Occassional thoughts about orienteering
Tuesday, April 10, 2007
Another Sweden-U.S. comparisonOne of the big differences between Swedish and U.S. orienteering has to do with how soon after starting to orienteer people start running technically difficult courses.
In Sweden, many (most?) orienteers start as juniors and put in a few years of running easy courses.
In the U.S., many (most?) orienteers start at an older age and begin running difficult courses as soon as possible.
What this means is that Swedish orienteers learn to navigate and move fast, while U.S. orienteers learn to navigate and orienteer with lots of stops and mistakes.
Some of the kids I know from the Texas Junior O' Camps will run red (F21/M35 course) or blue (M21) at national meets and be satisfied to just finish the course. But when you look at the results list, these juniors might have double the time of the winner on the course. To me that suggests they're running a course too far above their current abilities.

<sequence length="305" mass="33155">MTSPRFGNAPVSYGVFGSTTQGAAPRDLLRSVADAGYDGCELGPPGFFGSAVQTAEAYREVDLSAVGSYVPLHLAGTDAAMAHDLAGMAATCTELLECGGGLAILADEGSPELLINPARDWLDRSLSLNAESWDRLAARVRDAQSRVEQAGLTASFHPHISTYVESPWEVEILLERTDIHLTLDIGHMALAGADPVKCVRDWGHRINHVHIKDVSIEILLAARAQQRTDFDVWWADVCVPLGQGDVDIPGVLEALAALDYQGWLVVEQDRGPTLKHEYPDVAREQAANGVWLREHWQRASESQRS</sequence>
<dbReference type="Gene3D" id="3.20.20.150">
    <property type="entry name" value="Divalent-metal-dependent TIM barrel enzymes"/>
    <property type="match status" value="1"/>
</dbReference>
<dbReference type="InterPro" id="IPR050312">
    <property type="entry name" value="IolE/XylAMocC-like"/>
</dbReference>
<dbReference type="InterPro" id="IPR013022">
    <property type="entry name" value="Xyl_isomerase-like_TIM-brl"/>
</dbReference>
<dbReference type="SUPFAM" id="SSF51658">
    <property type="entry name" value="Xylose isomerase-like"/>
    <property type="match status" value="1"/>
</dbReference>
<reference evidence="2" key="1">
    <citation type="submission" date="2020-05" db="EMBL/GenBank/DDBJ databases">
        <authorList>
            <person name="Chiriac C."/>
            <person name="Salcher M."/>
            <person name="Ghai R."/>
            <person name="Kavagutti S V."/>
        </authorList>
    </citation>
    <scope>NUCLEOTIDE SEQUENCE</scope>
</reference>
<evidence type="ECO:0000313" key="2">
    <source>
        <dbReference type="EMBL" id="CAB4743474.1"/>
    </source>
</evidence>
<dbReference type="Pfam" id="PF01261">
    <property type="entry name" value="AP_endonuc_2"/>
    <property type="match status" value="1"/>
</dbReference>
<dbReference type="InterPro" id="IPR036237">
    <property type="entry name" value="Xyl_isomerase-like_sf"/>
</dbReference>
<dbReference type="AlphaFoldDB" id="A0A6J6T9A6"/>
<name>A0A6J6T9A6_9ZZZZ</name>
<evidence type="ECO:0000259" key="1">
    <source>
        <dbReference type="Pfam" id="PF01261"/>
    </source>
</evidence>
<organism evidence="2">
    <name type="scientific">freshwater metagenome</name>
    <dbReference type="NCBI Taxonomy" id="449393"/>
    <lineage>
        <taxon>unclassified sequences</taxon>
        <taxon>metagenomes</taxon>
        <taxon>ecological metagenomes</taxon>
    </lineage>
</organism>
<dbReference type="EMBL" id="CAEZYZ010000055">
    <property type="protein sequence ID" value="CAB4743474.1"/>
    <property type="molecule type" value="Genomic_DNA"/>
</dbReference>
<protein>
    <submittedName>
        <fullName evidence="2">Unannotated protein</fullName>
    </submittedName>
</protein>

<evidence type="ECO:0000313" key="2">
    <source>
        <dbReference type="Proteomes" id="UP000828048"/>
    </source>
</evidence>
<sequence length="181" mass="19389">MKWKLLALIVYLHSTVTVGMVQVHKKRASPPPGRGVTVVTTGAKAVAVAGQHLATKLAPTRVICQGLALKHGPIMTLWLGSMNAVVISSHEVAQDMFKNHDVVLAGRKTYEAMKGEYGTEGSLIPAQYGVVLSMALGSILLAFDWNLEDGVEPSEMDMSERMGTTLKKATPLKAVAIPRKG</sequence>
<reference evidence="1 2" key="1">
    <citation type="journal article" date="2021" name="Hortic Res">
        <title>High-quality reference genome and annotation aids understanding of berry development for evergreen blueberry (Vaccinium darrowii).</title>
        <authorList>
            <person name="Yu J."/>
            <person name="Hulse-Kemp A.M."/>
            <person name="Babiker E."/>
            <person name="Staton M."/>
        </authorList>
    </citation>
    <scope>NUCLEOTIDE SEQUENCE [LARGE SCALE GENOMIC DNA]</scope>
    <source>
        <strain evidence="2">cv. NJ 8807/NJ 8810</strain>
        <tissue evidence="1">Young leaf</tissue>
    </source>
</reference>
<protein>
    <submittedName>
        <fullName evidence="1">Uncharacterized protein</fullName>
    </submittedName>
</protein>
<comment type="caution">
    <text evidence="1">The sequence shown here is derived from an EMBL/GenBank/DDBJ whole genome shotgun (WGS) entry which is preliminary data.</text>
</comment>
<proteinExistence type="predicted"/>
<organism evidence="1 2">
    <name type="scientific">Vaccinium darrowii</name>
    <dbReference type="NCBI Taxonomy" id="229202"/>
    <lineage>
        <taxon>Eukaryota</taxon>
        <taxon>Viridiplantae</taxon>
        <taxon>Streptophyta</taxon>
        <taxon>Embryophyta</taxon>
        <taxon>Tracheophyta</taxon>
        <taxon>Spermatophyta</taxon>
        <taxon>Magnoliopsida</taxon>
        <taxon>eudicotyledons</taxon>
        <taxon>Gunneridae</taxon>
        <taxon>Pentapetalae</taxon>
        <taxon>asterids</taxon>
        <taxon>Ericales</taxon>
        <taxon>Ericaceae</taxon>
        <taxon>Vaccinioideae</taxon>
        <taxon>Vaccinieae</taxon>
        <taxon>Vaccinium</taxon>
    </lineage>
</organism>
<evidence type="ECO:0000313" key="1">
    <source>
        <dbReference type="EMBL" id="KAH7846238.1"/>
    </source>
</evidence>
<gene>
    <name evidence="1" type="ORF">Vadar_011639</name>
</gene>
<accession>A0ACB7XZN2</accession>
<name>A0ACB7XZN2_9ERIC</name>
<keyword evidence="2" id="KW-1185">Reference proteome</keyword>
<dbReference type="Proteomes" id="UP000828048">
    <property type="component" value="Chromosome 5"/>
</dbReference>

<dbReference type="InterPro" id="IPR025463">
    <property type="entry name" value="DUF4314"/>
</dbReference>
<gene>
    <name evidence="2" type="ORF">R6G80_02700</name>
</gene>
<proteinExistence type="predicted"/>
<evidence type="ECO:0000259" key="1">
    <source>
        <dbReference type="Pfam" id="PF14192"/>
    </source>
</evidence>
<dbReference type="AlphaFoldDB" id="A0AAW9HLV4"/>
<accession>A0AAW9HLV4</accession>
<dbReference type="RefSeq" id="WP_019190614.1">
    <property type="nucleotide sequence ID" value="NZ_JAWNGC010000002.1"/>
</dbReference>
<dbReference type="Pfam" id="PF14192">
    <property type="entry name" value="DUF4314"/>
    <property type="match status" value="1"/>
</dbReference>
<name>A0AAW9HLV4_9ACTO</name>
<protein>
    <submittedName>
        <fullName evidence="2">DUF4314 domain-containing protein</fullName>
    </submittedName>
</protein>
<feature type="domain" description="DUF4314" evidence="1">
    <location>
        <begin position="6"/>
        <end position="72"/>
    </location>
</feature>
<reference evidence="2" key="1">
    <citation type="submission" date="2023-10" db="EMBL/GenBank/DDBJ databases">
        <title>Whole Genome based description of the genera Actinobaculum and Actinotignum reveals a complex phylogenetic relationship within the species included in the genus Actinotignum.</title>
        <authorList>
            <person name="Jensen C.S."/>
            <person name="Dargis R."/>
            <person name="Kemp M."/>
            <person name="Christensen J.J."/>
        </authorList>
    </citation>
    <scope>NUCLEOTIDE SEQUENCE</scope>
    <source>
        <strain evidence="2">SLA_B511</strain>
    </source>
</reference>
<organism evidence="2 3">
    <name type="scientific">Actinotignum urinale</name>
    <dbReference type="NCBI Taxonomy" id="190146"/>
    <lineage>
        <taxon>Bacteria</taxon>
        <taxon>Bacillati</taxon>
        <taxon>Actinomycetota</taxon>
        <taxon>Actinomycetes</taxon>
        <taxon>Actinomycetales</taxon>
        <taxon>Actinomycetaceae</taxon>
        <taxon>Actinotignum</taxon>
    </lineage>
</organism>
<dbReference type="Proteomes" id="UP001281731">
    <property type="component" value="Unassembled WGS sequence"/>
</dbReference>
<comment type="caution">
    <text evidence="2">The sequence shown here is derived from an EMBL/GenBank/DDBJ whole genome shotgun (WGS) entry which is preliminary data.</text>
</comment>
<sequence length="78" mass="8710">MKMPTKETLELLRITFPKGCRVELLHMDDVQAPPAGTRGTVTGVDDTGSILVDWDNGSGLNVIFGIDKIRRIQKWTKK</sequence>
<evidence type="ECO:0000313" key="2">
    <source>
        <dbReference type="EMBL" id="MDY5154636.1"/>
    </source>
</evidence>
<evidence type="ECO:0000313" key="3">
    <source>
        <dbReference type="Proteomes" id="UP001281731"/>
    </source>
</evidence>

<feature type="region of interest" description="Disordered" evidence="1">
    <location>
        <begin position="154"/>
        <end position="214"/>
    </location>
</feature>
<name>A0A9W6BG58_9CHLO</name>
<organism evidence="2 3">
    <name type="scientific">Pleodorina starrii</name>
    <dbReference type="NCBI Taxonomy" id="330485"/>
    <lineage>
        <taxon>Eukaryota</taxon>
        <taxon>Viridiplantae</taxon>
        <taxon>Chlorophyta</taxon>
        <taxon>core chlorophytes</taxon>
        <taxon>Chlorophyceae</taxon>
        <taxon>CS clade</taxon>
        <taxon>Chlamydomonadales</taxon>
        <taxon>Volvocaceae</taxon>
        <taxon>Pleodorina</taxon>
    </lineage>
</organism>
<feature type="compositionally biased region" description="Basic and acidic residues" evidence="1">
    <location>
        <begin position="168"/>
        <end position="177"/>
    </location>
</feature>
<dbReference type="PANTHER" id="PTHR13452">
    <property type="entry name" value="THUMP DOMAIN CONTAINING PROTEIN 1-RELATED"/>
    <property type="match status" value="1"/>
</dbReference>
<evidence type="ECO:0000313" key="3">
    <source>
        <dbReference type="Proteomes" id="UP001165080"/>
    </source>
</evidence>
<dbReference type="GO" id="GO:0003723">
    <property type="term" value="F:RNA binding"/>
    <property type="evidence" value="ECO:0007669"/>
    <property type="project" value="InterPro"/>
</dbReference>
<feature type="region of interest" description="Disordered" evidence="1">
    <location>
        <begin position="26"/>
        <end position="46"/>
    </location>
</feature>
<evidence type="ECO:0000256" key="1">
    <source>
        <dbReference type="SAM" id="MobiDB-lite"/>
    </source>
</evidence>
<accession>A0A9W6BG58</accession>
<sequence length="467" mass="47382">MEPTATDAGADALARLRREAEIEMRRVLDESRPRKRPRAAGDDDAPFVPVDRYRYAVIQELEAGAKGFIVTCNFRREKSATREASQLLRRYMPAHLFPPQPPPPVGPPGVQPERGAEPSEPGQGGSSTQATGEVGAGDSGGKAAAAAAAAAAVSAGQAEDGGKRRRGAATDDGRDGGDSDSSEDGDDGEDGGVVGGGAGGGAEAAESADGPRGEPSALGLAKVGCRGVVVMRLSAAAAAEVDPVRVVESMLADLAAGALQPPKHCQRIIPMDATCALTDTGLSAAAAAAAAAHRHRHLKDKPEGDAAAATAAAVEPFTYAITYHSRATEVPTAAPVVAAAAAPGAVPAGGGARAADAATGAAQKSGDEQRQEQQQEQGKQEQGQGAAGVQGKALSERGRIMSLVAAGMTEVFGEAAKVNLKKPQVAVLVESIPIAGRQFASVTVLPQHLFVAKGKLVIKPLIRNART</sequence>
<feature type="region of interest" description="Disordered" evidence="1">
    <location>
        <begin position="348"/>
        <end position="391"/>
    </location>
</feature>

This difference between Sweden and the U.S. might explain some of the difference in propensities to ask for help in the forest. In the U.S., the goal of a lot of orienteers is to finish, to find all the controls on their own. So, asking for help defeats the purpose. In Sweden, the goal of a lot of orienteers is to finish fast. Asking for help might make it easier to finish fast.
Or maybe I'm just imagining differences that aren't really there...
Back to okansas.blogspot.com. posted by Michael | 8:02 PM
I believe adults, as well as juniors have a very strong inclination to move up to advanced courses prematurely. I agree that this not good for long term performance, and skill development for the reasons already stated.
Assuming one's goal is to maximize performance, I think it is very important to learn to orienteer quickly and cleanly (no errors), with map reading on the run as a primary skill. I believe it is much easier to develop these habits on easy- to-read lower level courses, rather engraining the stop-to-read habit.
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